Chamisa’s MDC is opposed to the participation under Polad arguing the bulk of the parties that constitute the grouping have no political relevance as they have no any representative in Parliament. This has seen Chamisa snubbing Polad meetings demanding to attend any dialogue convened by an international statesman as an arbitrator. While the parties haggle over the modalities of dialogue, the economy has taken a battering with rising prices which have eroded the purchasing of the local currency pushing the majority to the brink.

Last month, a UN agency said Zimbabwe is facing its worst hunger crisis in a decade with half of the population (7.7m) food insecure. World Food Programme spokesperson Bettina Luescher said that almost US$300m was needed urgently to supply some 240,000 tonnes of aid to avert hunger caused by a climate disaster and economic implosion.

Mbeki was midwife to the inclusive government that ran from 2009 to 2013. This came after Mbeki secured the Global Political Agreement in which Zanu PF and the two MDC formations agreed to work together after the disputed 2008 elections.

Recently, South Africa minister for International Relations and Co-operation Naledi Pandor said sustainable solutions to the country’s problems should emanate from Zimbabwe.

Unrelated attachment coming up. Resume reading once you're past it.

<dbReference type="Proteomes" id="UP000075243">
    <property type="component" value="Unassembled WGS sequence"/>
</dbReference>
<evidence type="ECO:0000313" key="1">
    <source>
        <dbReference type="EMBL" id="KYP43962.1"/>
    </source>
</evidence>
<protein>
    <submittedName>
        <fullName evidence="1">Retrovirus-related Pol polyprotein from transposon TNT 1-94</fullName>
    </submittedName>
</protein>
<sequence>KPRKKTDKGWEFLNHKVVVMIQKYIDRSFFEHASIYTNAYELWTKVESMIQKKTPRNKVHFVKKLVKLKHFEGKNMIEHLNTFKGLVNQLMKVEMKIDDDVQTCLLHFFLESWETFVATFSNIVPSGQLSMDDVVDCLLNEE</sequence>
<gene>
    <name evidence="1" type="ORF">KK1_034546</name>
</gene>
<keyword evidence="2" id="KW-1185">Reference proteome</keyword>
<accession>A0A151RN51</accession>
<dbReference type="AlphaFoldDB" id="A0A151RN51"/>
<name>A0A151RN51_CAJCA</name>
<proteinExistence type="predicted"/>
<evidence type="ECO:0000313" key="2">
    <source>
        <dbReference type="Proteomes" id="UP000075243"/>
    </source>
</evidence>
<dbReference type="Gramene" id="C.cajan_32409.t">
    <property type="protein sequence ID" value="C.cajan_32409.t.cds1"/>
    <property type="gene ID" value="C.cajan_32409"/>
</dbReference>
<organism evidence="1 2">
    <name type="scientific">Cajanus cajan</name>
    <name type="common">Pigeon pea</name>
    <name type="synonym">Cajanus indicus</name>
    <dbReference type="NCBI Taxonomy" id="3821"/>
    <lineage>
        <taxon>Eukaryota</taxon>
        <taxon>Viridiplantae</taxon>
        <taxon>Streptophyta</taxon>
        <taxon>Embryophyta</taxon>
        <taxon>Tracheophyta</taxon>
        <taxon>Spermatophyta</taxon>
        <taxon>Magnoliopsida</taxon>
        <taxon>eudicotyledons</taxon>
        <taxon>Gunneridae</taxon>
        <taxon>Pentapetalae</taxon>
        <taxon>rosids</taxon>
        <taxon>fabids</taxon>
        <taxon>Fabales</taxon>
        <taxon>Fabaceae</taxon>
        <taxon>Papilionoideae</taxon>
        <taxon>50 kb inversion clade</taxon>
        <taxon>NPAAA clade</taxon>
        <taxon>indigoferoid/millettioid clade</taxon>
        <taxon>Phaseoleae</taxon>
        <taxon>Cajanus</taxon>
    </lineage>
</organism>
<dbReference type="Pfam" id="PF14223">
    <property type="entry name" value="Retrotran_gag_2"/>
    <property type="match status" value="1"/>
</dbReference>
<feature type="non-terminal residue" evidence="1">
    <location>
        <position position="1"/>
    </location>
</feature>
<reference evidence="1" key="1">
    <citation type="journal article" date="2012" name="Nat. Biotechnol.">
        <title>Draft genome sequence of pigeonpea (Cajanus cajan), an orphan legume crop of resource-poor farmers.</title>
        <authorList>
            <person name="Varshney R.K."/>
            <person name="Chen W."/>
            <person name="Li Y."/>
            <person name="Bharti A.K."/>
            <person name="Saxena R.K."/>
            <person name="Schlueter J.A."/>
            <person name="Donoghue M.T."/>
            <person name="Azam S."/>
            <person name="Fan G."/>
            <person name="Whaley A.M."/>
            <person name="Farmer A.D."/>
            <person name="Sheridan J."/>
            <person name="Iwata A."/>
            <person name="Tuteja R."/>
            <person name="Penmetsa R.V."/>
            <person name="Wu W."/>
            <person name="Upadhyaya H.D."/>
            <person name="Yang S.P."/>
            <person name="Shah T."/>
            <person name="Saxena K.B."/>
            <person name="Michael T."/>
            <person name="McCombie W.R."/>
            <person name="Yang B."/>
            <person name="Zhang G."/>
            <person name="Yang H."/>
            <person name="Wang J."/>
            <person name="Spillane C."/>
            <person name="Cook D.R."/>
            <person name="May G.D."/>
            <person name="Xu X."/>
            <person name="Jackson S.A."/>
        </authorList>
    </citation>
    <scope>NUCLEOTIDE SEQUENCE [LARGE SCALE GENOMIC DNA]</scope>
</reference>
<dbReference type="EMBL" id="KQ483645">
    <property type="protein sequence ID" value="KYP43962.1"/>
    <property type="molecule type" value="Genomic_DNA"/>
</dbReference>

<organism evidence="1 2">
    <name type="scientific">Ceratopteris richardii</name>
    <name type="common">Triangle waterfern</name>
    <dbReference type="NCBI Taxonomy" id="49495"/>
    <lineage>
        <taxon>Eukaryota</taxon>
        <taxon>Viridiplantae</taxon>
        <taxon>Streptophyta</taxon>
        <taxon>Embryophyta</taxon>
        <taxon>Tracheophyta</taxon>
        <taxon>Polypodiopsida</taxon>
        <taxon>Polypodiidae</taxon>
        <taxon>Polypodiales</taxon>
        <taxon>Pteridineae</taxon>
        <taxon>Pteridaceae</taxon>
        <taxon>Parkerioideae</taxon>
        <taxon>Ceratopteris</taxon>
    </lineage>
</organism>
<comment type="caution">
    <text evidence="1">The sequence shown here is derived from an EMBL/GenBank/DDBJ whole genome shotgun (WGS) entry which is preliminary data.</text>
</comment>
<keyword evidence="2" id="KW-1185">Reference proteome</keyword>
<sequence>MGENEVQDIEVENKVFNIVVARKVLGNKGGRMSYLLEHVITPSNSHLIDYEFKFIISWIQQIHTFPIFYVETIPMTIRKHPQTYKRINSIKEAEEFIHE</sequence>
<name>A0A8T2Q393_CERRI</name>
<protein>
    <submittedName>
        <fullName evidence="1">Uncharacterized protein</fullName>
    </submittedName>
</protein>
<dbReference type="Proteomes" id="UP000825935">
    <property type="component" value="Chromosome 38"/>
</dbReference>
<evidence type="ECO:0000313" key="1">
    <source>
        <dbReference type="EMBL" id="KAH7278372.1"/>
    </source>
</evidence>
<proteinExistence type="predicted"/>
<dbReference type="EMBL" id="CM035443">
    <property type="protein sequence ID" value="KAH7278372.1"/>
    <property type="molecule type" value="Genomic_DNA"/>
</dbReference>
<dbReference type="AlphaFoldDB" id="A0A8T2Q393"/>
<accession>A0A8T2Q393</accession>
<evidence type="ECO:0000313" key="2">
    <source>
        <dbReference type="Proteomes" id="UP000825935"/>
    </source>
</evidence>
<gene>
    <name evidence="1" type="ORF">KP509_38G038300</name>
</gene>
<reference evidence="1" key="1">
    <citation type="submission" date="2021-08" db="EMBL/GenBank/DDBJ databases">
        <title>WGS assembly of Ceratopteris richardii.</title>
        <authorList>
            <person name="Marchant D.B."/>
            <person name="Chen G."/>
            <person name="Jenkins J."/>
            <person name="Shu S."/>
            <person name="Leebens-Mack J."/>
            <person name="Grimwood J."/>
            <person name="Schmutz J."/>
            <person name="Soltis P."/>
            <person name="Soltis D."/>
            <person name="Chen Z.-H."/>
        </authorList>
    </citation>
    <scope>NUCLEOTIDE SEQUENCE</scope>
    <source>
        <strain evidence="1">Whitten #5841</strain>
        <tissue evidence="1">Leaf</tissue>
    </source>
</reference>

Pandor said Zimbabwe’s social, economic and political problems can be addressed by local people being helped by the international community, instead of having the Southern African Community (SADC) only focusing on targeted sanctions imposed by the West on some Zanu PF officials.

Speaking at a symposium in Pretoria focusing on problems bedevilling Zimbabwe, Pandor said solutions should come from Zimbabweans themselves.

“There are complex challenges in Zimbabwe to be resolved by people of Zimbabwe with nations of the SADC. Sustainable solutions to come from Zimbabwe … We know there are serious and seemingly intractable political factors that might need attention, in fact, that need attention if solutions are to be effective or implementable. The political formations in Zimbabwe remain at loggerheads and have apparent deep antipathy toward each other which makes joint decisionmaking and planning extremely difficult,” Pandor said.

Political analyst and University of Zimbabwe lecturer Lawrence Mhandara said both political parties need a third party to mediate. “MDC are talking of the legitimacy of President Mnangagwa arguing that he did not win the elections in a legitimate way and Zanu PF are saying we won the elections and MDC should accept them as the legitimate leaders of the country. This is a sticking problem that must be resolved by the third party and Mbeki knows that he has a lot of work to do and he has experience to break the impasse. MDC accepted him to break the ice but they will have problems with him because he is Pan African and does not want western world interference,” Mhandara said.

Mhandara also said the situation has not yet reached a mutual hurting stalemate as it is not similar to the 2008 situation.